The Legend of Hercules appears in an aspect ratio of approximately 2.40:1 on this Blu-ray Disc. The movie boasted an excellent presentation.
Sharpness remained strong at all times. Even wide shots delivered fine clarity and accuracy throughout this vivid image. I saw no jaggies or moiré effects, and the film suffered from neither edge haloes nor source flaws.
No one will find surprises with the movie’s amber and teal palette. Within those stylistic constraints, the hues seemed full and well-rendered. Blacks appeared deep and rich, while shadows came across as smooth and clear. I felt wholly pleased with this fine transfer.
In addition, the DTS-HD MA 7.1 soundtrack of Legend provided an engulfing experience. With plenty of action on display, the soundscape opened up well and used the various channels in a satisfying manner.
This meant good movement around the spectrum, as the components of battle swarmed about us. Music added nice stereo presence, and general atmosphere opened up matters as well.
Audio quality appeared top-notch. Music was lively and rich, while speech appeared natural and concise. Effects boasted strong accuracy and punch, with deep low-end. The soundtrack fleshed out the material well.
This set includes both 2D and 3D versions of Legend on the same disc. The picture comments above addressed the 2D image – how did the 3D compare?
Picture quality seemed similar. Inevitably, the 3D version appeared slightly darker, but not to a problematic degree, and both colors and sharpness held up well.
Shot on native stereo cameras, the 3D imaging excelled. The movie demonstrated a terrific sense of depth and immersiveness, with many elements that helped involve the viewer.
Floating items spread around the screen in a cool way, which meant material like snow engulfed the viewer in a manner impossible for 2D. A general sense of space also created a realistic impression.
Of course, the action scenes offered the showiest scenes, and they added a lot of pizzazz to the proceedings. Spears and swords popped out of the screen, and other information added to the film.
Heck, even a fight in murky water showed punch, as the small waves threatened to lap out of the screen. This turned into a highly satisfying 3D presentation that improved over the 2D edition.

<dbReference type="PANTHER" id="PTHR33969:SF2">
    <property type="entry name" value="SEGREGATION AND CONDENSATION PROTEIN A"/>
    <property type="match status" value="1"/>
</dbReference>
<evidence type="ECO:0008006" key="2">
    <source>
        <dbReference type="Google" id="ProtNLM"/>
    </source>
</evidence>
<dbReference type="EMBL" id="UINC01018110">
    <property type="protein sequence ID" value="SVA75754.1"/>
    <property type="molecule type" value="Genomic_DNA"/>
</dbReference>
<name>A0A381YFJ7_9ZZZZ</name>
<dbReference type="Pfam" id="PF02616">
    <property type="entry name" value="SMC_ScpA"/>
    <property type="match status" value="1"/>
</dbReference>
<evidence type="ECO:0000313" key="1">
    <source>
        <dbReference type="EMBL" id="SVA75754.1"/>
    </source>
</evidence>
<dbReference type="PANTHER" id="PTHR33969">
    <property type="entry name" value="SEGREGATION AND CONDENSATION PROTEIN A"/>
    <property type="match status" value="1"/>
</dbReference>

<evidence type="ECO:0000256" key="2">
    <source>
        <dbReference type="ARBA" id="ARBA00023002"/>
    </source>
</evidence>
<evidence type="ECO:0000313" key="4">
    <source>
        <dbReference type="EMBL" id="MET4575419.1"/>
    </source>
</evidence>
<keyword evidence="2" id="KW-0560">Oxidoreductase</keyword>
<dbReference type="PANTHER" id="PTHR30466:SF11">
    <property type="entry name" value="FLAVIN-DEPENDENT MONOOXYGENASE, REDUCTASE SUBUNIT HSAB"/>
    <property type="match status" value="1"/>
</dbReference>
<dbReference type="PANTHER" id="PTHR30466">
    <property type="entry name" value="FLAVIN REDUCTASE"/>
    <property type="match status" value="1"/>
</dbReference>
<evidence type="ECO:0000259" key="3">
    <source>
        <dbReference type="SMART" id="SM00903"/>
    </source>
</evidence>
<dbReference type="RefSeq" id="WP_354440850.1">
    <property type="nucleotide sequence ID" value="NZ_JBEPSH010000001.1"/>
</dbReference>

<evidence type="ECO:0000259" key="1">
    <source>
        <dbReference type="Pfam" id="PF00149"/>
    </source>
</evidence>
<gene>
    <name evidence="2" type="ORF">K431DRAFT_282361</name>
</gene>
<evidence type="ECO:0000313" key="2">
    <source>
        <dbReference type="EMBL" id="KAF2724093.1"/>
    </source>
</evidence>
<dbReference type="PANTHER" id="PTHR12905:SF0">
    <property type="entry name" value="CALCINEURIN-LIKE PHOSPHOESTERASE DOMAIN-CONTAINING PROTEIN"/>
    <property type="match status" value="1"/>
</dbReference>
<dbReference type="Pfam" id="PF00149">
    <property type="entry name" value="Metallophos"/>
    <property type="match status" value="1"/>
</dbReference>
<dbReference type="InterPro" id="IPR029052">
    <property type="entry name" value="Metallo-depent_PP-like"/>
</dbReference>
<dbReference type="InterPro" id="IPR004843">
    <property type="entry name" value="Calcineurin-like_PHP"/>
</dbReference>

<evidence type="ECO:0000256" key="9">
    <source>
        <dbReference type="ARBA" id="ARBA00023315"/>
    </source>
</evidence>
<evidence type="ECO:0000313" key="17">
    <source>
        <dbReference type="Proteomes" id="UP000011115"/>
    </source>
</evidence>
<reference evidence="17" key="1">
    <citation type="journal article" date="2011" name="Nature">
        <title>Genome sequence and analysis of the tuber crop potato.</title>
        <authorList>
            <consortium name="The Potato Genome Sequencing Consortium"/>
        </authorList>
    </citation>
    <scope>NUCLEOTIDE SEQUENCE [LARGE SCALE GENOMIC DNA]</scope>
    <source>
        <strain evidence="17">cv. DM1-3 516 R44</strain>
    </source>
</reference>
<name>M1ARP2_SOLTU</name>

A couple of supplements appear as well, and we get an audio commentary from director Renny Harlin and actor Kellan Lutz. Both sit together for this running, screen-specific look at action and stunts, cast and performances, story/characters, sets and locations, various effects, music, 3D photography and related areas.
A veteran of many commentaries, Harlin shows his comfort with the format, as he provides a chatty, engaging personality. Lutz throws out less information but he still adds his perspective. This adds up to a reasonably useful track.
The Making of The Legend of Hercules runs 14 minutes, 46 seconds and offers notes from Harlin, Lutz, stunt coordinator Rowley Irlam, production designer Luca Tranchino, costume designer Sonu Mishra, property master Dirk Buchmann, and actors Liam McIntyre, Scott Adkins, Liam Garrigan, Gaia Weiss, and Roxanne McKee.
We learn about story/characters, stunts and action, effects, sets and production design, costumes and weapons, amd 3D photography.
Despite a relatively brief running time, “Making” packs a lot of information. While it leans in the director of promotion, it comes with enough useful facts to merit a look.
The disc opens with ads for Hunger Games: Catching Fire, Divergent, Ender’s Game and Escape Plan. No trailer for Legend appears here.
One might hope to get a fresh new spin on a famous myth via The Legend of Hercules, but one won’t find anything memorable here. Instead, the movie gives us a lot of over the top spectacle with little substance or real excitement. The Blu-ray offers excellent picture and audio along with a well-rendered 3D version and a few supplements. While the movie delivers eye candy – and brings us one of the better 3D presentations I’ve seen – the action rarely entertains.